3. Expertise. While diplomas on the wall are a good indicator of past education, you also want to know that the professional you work with continues to keep abreast of the latest research and continues to educate themselves. Ask other professionals for recommendations – dietitians know good doctors, trainers know good physical therapists, etc. You should also ask questions. If your trainer or nutritionist cannot answer most of your basic questions, they may not have much expertise. You will be best able to gauge a professional’s expertise by asking hard questions, and asking for more explanation if the answers seem hazy.
4. Communication. Even the most expert fitness professional isn’t worth to their clients if they can’t communicate their knowledge. A trainer should be able to clearly explain and show good technique for each exercise, in just a few sentences. They should not need an hour explaining one move. (If so, the move is probably too advanced and not a good choice for you.) A dietitian should be able to explain why they recommend certain dietary strategies, and what effect nutrients have on your body and health. They should be able to answer all your questions clearly, and eliminate any confusion before you leave the office.
5. Assessment. Right from the get go, a fitness professional should begin with assessing your current fitness, diet, and/or health.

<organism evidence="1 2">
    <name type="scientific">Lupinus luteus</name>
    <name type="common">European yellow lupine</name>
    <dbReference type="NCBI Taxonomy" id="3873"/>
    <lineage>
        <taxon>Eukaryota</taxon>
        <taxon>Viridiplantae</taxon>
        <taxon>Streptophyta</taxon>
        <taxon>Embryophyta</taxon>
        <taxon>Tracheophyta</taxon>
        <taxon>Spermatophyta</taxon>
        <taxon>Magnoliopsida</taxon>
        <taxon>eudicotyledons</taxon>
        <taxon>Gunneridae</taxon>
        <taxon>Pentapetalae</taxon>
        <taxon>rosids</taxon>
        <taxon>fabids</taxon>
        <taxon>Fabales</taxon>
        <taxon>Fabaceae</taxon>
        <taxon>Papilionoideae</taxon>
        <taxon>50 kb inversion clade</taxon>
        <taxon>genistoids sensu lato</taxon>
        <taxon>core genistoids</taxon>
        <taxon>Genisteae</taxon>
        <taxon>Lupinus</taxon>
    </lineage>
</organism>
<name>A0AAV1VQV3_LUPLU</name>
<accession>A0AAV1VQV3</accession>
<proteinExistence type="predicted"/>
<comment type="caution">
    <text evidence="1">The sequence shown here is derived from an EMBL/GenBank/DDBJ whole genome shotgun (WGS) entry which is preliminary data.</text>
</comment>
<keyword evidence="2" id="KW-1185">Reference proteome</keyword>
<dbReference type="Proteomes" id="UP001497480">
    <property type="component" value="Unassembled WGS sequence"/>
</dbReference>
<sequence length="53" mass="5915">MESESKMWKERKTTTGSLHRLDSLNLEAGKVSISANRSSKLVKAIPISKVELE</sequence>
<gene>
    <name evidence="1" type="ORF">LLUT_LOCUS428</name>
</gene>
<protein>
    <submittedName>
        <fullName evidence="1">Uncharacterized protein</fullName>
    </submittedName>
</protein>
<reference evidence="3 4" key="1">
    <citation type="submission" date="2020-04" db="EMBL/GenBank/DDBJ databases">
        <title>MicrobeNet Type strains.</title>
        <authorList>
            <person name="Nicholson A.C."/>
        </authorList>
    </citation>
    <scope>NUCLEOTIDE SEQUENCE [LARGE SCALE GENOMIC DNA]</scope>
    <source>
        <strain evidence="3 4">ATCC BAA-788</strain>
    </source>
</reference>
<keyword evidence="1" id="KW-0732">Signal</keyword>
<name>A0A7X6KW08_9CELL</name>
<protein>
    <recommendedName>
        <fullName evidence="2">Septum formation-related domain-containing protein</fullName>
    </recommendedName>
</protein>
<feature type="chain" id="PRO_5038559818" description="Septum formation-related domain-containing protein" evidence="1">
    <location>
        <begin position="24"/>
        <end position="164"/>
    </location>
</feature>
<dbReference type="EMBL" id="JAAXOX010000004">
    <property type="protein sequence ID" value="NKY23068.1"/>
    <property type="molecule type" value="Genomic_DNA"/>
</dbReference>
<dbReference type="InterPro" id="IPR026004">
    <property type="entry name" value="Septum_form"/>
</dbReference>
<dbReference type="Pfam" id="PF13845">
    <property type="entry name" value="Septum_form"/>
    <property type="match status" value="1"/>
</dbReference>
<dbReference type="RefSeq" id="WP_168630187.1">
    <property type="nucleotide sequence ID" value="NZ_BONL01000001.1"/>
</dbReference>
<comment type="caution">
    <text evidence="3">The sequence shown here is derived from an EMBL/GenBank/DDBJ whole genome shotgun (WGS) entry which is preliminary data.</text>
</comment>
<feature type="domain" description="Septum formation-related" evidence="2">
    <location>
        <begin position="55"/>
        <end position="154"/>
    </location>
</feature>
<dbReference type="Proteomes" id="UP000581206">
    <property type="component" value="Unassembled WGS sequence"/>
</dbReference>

· Health/Physical parameters may include a medical history, medication usage, blood pressure, and cholesterol tests, circumference measurements, body fat% testing, and weight
· Fitness assessments may include tests of strength, endurance, flexibility, range of motion, and biomechanics
· Dietary assessments may include food recalls, questions regarding supplement usage, allergies/intolerances, and analysis of nutrient intake
Assessments should also occur at regular intervals throughout your relationship with a professional. This is essential for monitoring progress and judging the success of the current program.
6. Your own safety. Some soreness is normal, especially during the early stages of a fitness routine. But be wary if you are routinely left feeling injured after personal training sessions, or if your workouts are exacerbating a condition you already had, such as worsening sciatica or foot pain. Discuss this type of problem with your trainer immediately; your trainer should be able to modify your program accordingly. Likewise, nutrition programming should also lead to you feeling well, energetic and improving your health – if you are left feeling unwell or your health seems to be deteriorating due to dietary recommendations you received from a nutrition counselor, it’s likely time to seek help elsewhere. In sum, you should never feel as if your health or safety are at risk.
If you have a weight loss, health or fitness goal, working with a personal trainer or registered dietitian can provide accountability, professional guidance, and individual attention that will enhance your chances of success. But be sure to make educated decisions when selecting a professional to work with. Individuals within a profession bring unique personalities, experience, methodologies and specialties to their clients. Don’t be afraid to “shop around” until you find the right person to provide the service you need.
I’d like to wish every one out there lots of success in meeting their fitness and health goals!
Go forth, well-fueled, and pursue your passion!
Georgie Fear RD
Sports Nutritionist, Rutgers University Athletics